WHAT IS PLEIN AIR PAINTING?


Plein Air is a term borrowed from the French phrase "open air" - it is particularly used to describe the act of 'painting outdoors' where the painter reproduces what he/she sees in real life infront of them.

So, if I take my art gear and sit out in the garden and paint from a photograph is that 'plein air'? - no it is not. If I do the same thing but paint the scene in front of me - ie., the weeds growing through a rusty old bedsted - yes, that is painting plein air. What if I set up a 'still life' on the garden table and paint that? - now we are splitting hairs - some societies would say no, others, yes. Personally, I feel that if you are outside and painting anything from 'life' rather than a photograph, it's plein air - after all, you could easily argue that my attempt at the wall flowers (below) is a still life but I think, having done it outside, it is a plein air painting too.


EQUIPMENT


I have several 'painting kits' depending on where I am and what I want to paint. I find it so frustrating to go out for the day, it's lashing with rain, the coffee and sandwiches are finished and there is a nice scene in front of the car (through the windscreen wipers) - so I have a 'mini kit' which is kept in the boot of the car at all times - it is a small pic-nic cool pouch with kiddies drink bottle for the water, a small sealed container which acts as a water container, small water colour box with palette, pencil, ink pen, a couple of small synthetic brushes and a small A5 heavy weight (Moleskin) sketch pad.


For more serious work and where I have definitely decided to go 'plein-air' painting, I have my 'midi kit' - the equipment is just bigger and more extensive but all fits into my Loxley combined back pack and folding ruck sack stool (this has gone with me to Tuscany, the Highlands and even Grimsby - it will go as hand luggage on flights). A4 sized Moleskin watercolour book, Cloverleaf palette, water container plus small bottles of water (both for drinking and for the painting), an assortment of brushes, pens, pencils etc in a Cotman Watercolour Travel bag, folding sun hat, lightweight anorak, towel, small pack of cigars/matches and a flask of the amber nectar!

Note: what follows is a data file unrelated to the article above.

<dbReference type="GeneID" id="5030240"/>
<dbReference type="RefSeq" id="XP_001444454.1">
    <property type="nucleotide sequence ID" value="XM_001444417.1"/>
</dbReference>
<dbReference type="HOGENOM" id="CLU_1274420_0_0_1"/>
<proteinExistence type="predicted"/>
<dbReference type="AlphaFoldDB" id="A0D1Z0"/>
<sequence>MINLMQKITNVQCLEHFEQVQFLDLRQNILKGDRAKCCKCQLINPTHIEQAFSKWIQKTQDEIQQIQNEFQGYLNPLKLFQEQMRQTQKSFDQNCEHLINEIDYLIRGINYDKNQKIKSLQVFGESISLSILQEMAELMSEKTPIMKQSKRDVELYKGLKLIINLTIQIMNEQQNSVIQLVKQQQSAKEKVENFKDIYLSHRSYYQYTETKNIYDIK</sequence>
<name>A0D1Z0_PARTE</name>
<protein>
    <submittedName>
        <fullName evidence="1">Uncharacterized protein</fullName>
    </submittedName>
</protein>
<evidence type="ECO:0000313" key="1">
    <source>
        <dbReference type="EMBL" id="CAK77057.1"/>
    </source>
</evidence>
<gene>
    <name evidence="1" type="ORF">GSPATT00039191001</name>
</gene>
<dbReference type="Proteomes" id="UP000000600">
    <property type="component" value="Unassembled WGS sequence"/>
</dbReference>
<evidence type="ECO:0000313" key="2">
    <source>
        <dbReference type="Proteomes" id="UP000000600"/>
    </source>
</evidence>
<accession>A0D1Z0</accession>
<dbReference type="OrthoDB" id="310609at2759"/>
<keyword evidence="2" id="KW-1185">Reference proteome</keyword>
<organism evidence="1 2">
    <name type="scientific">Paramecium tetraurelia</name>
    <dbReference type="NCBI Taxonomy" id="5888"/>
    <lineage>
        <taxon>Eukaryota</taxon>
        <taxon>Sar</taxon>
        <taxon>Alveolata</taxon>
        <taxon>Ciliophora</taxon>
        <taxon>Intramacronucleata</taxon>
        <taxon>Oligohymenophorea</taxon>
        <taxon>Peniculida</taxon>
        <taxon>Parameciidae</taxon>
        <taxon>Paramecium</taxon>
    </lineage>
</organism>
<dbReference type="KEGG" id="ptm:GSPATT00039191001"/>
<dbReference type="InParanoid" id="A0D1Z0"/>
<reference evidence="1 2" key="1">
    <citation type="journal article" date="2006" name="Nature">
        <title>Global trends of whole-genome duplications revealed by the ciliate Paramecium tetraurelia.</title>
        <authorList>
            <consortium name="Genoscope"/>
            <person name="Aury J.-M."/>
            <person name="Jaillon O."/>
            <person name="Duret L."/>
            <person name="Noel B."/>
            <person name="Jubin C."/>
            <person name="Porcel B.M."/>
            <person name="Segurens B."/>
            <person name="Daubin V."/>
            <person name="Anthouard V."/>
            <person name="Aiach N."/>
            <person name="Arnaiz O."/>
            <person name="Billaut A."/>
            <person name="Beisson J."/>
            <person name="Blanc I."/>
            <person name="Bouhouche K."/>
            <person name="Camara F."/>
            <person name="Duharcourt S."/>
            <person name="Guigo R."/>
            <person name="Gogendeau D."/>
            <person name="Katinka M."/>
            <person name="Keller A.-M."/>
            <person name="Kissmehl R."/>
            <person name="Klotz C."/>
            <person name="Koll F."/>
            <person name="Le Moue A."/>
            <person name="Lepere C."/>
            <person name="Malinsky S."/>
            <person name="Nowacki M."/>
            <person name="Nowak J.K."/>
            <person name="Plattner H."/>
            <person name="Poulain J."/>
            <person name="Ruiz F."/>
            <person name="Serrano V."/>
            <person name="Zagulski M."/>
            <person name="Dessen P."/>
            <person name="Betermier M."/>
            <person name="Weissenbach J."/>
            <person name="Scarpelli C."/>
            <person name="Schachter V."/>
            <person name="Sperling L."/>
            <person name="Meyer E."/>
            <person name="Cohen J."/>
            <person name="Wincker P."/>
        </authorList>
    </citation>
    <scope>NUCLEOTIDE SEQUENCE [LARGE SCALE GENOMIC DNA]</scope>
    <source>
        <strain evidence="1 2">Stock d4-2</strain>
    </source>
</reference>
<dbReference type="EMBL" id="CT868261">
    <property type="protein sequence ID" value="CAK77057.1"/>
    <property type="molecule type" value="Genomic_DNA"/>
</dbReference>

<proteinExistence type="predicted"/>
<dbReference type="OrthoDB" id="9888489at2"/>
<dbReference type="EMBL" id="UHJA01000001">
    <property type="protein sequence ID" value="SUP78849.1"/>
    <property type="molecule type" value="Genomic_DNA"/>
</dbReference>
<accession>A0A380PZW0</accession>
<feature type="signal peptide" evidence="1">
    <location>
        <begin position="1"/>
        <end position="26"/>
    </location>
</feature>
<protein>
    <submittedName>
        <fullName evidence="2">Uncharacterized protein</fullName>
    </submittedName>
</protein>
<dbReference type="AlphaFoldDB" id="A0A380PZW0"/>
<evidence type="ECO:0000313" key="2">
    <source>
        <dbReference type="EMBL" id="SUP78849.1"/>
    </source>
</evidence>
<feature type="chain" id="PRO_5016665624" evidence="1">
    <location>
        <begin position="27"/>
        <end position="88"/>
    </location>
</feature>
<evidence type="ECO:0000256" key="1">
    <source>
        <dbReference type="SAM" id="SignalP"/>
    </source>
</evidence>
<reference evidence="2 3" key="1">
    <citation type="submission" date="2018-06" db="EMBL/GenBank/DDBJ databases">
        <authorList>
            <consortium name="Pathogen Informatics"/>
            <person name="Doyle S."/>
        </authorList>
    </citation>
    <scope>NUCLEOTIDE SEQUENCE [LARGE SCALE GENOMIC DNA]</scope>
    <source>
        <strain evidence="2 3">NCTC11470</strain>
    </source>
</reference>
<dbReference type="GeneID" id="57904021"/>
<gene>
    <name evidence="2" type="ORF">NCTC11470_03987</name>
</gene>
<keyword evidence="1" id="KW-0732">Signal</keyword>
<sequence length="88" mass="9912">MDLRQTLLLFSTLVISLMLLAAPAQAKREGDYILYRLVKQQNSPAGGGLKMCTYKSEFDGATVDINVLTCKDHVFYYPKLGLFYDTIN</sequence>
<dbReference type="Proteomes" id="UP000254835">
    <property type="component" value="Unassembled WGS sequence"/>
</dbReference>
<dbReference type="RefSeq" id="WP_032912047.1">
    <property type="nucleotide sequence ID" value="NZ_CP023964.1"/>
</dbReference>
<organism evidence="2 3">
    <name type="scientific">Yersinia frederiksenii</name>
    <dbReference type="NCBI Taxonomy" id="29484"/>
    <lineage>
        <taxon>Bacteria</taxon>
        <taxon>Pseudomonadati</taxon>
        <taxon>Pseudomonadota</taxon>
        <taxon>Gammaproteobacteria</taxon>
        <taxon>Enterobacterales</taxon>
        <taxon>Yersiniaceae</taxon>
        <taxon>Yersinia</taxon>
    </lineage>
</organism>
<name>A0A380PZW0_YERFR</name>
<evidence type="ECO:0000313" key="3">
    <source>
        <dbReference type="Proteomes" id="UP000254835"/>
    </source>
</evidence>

Chloe is an oprional extra!


I also have a very comfortable lightweight art chair plus umbrella and aluminium easel for days outside when I am doing nothing but plein-air painting.

ADVICE

Just a few notes :_
  • Keep it simple - do small vignettes, don't start by trying to paint a whole scene.
  • Try painting without drawing - so much fun and quickly enhances your painting skills.
  • If you do want to paint a 'scene', stretch your arms/hands out in front of you at shoulder width and paint only what you can see between your hands - if it does not include what you want, rotate your body until you get what you want between your hands.
  • Keep equipment small, light and minimal.
  • Pack some elastic bands/bulldog clips to hold pages down when the wind blows.
  • Don't worry if people come behind you and 'have a look' - remember, you are painting and creating and improving and capturing a memory!
  • For those on Facebook take a look at the UK Plein Air Society
So go into the back garden on a sunny day  - choose any subject, it really does not matter what, and give it a go!



Just recently I have discovered Derwent Inktense paints. These often come as pencils or blocks but recently Derwent have released a small, lightweight travel set complete with 12 colours in pans, a water brush and sponge. Walking around places like London etc, carrying any art equipment soon becomes a pain - so I have now got my kit down to just 1kg in weight using the Inktense palette, A4 Moelskine watercolour book and a roll containing Pentel Aquash brushes, pencils, pens etc.

Right, my painting/sketching kit weighing less than 1kg with Inktense palette, A4 Moleskine water colour book and roll of Aquash brushes etc.

Below, 2 paintings done plein-air with the Inktense paints and Aquash brushes.



Above - painted on our 2018 trip to London in Parliament GardensAbove - a well known cottage drawn and inked during our Plein-Air event in Castle Combe.




Here are examples of members' plein air artwork:-



Above a picture by Sarah on her holiday in Morocco
Above - John and Colin sketching in Lacock - Thursday 12th May
Brian on a trip to London
.....and his sketch


Paul sketching and painting in Parliament Square - Sunday 15th May.
The view towards Big Ben - I didn't leave enough space for Gandhi's flip-flops! 


.......and a view in the opposite direction.



Above, Karen and Jane painting plein air at Bradford on Avon - 17th May
Jane with her painting of the Town Bridge


Above - 2 sketches from Margaret's sketch book which she did on a recent visit to Venice.





Above, the Old Bakery painted plein air by Sarah.
Below, more artwork done by Brian plein-air in Venice.


Below - a plein-air sketch from my Broads holiday - one view of Horning
Below - a plein-air sketch done by Brian on a recent Wild West themed camping trip.


Below are a couple of plein-air paintings done in my sketch book recently in Essex - the first at Frinton and the second on the waterfront at Harwich.